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WASHINGTON, DC-The Federal Reserve Bank has decided to keep its target for the federal funds rate at 2%, despite the new pressures placed on the financial system with Lehman Bros.’ bankruptcy, Merrill Lynch’s acquisition by Bank of America and growing fears about American International Group Inc.’s solvency.

In a statement, the Federal Open Market Committee (FOMC) acknowledges these pressures and then urged the market to wait for its earlier rate cuts to take affect. “Strains in financial markets have increased significantly and labor markets have weakened further,” the FOMC says. “Economic growth appears to have slowed recently, partly reflecting a softening of household spending. Tight credit conditions, the ongoing housing contraction, and some slowing in export growth are likely to weigh on economic growth over the next few quarters.” But over time, says the FOMC, “the substantial easing of monetary policy, combined with ongoing measures to foster market liquidity, should help to promote moderate economic growth.”

Inflation’s uncertain outlook was one reason for the committee’s decision, even though it does expect inflation to moderate later this year and next, as Federal Reserve chairman Ben Bernanke said in a speech in August.

The Federal Reserve also opted to keep interest rates at 2% at the end of June; it was a decision that the commercial real estate industry responded to with shrugs, as its main problem was and is the tight debt environment, and not the cost of money.

The FOMC’s unanimous non-action on Tuesday, though, was met with more concern, given the events of the last 72 hours. Trimming the interest rate further is the only realistic tool available to the government right now, Brian Bethune, chief US financial economist at Global Insight, told listeners on a conference call Tuesday morning before the Fed announced its decision.

“We are entering the most dangerous phase of this crisis,” he said, noting that the economy has weakened even further since July. “In this situation the Fed is like the Marine Corp.–they can come in and deal with the crisis immediately by providing liquidity and reducing rates.”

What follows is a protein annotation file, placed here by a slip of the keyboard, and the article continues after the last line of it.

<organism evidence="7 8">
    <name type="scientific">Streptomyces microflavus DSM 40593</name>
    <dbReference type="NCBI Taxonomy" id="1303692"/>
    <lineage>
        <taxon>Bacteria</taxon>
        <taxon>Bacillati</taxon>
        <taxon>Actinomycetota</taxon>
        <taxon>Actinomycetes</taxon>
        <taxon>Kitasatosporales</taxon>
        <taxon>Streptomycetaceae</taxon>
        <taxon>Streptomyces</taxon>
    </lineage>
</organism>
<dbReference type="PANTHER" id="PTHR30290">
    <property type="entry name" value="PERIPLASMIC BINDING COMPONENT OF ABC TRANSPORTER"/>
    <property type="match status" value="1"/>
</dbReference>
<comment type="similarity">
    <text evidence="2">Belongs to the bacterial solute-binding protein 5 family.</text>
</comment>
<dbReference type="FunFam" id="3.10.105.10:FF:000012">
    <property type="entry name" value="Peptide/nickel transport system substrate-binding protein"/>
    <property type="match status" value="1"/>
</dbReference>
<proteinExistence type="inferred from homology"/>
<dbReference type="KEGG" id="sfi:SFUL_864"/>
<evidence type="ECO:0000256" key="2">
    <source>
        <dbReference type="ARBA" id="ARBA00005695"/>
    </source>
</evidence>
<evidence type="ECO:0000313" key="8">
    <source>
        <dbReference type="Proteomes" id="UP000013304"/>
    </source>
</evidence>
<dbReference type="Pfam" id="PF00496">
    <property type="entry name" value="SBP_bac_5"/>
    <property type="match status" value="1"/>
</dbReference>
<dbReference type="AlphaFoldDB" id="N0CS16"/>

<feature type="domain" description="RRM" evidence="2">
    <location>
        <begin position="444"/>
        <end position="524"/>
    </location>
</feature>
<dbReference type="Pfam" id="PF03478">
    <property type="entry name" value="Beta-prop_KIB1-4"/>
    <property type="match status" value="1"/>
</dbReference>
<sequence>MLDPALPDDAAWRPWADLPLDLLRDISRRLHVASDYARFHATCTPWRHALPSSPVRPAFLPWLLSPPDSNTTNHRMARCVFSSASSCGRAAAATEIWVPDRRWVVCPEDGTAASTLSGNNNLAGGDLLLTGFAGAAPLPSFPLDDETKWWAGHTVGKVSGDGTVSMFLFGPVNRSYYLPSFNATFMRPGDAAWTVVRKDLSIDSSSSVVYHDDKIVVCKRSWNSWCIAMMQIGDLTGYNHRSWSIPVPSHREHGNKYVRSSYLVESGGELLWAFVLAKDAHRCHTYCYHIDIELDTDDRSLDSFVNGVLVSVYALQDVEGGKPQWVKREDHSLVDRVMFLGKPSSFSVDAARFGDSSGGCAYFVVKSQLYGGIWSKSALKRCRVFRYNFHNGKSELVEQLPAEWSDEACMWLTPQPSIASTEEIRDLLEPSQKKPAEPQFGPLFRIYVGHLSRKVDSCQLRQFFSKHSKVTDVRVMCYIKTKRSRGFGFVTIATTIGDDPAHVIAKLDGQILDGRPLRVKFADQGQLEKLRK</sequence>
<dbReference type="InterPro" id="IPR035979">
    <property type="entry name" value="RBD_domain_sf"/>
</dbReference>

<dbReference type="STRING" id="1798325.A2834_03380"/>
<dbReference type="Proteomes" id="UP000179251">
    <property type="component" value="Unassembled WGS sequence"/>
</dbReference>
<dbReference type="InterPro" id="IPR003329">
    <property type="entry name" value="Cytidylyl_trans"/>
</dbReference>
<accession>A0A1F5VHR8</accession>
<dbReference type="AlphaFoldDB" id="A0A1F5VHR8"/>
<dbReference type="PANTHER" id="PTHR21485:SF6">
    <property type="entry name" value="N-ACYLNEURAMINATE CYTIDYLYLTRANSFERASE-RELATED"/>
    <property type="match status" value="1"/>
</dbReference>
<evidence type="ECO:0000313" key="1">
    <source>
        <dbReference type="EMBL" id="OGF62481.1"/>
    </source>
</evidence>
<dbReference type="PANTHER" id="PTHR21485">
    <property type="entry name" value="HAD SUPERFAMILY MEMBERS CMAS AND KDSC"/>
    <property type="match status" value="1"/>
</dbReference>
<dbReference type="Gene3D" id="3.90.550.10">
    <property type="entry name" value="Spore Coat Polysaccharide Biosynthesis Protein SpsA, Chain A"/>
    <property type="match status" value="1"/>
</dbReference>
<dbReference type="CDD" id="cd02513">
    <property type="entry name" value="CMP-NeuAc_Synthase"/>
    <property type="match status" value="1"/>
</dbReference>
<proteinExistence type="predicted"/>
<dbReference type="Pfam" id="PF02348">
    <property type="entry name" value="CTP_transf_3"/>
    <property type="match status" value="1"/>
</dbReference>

The Fed has injected into the system a significant amount of liquidity over the last couple of days, he acknowledged. “But in the end we think the Fed needs to move to reduce rates” by another 50 basis points.

Inflation was an “overblown” issue “very much connected to the spike in energy prices,” he also said. Now “there is no need to be concerned about pipeline inflation risk.” Furthermore, Global Insight’s chief US economist Nigel Gault said on the same call, oil prices are now declining–a clear plus–but this decline will only partially offset the current economic troubles.

Not surprisingly, there were varying reactions to the Fed’s decision, largely coalescing around two schools of thought: one, epitomized by Bethune; the second, calling for the monetary authority to be conservative with one of the few inflation-fighting tools it has at its disposal.

Also, the new measures the Fed announced it would take to inject more liquidity into the system–as well as similar moves by other world central banks–is a more powerful action than an interest rate cut, Seth Weinstein, principal of Stamford, CT-based Hannah Real Estate Investors, tells GlobeSt.com. “The system is being flooded with cash as Central Banks, including the Fed, make tens of billions of dollars available to banks to lend,” he says.

On Monday the Federal Reserve Bank announced it would expand its lending program as well as accept a wider range of collateral for loans. Since then, the European Central Bank, the Swiss National Bank, the Reserve Bank of Australia and China’s Central Bank, have all made various moves to inject liquidity into the global financial network.

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